Banks exposure to the PIG debt: huge if you include the private sector


The total exposure of the international banking sector to the public debt of Portugal, Ireland and Greece is reaching EUR 82bn. But including the private sector, the total risk climbs to nearly 900bn.

Banks exposure to the PIG debt: huge if you include the private sector
According to BIS data, the consolidated foreign claims on the public sector of Portugal, Ireland and Greece (PIG) represent a total risk of EUR 82bn. This does not include the claims of mutual funds and insurers. The most important creditor on the public debt are the German banks (34bn) and the French banks (27bn). Those two countries concentrate 70% of the total exposure on sovereign bonds. UK banks (11bn, including 4.5bn of Irish bonds) and Spaniard banks (9bn, almost exclusively on Portugal) are also implicated.

But, this is only the tip of the iceberg. Adding the claims on PIG private debt, the total risk climbs dramatically to EUR 896bn. Half of it is coming from the Irish banks (85bn) and the Irish non-financial private sector (357bn). If you add to the Greek public sector, the claims on the private sector, the exposure of the German banks is reaching 30bn and 49bn for the French ones. Note that the US banks are not risk-free, as their exposure rise from 1bn to 31bn if we include the private sector debt.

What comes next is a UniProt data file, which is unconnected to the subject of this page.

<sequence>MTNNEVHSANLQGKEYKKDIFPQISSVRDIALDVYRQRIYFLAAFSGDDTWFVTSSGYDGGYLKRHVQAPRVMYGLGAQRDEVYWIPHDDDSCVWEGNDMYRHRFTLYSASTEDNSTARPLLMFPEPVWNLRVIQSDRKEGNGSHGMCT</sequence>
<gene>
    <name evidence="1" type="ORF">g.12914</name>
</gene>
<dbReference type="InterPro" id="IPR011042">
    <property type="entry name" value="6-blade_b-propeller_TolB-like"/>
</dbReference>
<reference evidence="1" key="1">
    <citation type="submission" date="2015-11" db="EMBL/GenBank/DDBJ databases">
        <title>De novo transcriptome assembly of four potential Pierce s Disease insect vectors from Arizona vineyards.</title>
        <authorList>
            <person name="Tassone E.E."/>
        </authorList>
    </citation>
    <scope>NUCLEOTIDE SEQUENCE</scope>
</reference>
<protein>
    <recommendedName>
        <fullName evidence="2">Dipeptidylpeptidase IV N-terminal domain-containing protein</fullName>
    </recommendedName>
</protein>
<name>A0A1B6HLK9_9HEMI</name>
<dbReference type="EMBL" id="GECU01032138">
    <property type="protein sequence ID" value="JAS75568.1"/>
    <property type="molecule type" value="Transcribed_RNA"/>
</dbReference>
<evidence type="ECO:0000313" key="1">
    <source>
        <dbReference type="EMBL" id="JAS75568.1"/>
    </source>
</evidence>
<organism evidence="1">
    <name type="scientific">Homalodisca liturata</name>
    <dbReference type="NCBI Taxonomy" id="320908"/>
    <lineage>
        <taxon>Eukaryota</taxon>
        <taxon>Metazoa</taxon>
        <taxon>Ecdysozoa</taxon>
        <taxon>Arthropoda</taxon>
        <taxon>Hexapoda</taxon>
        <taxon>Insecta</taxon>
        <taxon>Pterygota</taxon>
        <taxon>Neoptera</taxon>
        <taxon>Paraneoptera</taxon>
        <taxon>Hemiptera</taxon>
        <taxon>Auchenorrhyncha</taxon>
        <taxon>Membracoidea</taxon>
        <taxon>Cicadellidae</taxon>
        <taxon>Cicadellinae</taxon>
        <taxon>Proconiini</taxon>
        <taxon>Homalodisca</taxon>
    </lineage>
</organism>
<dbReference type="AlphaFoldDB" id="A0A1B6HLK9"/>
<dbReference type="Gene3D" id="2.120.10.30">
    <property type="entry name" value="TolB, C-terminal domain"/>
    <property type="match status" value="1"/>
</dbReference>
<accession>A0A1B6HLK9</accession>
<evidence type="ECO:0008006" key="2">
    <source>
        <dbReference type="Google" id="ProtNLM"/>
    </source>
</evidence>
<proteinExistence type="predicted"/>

Economic Impacts

A default over the Greek sovereign debt would trigger a bankruptcy for the local banking sector, and probably part of the non-financial private sector (massive credit crunch for the Greek private sector). For the international banking system, potential losses for French, German and US banks (+insurers) could easily lead to a new liquidity crisis in the interbank market, aka a new Lehman. Moreover, the contagion risk to Portugal and Ireland is so big that is could blow up the entire financial system. That’s the reason why a default is not an option for Greece.

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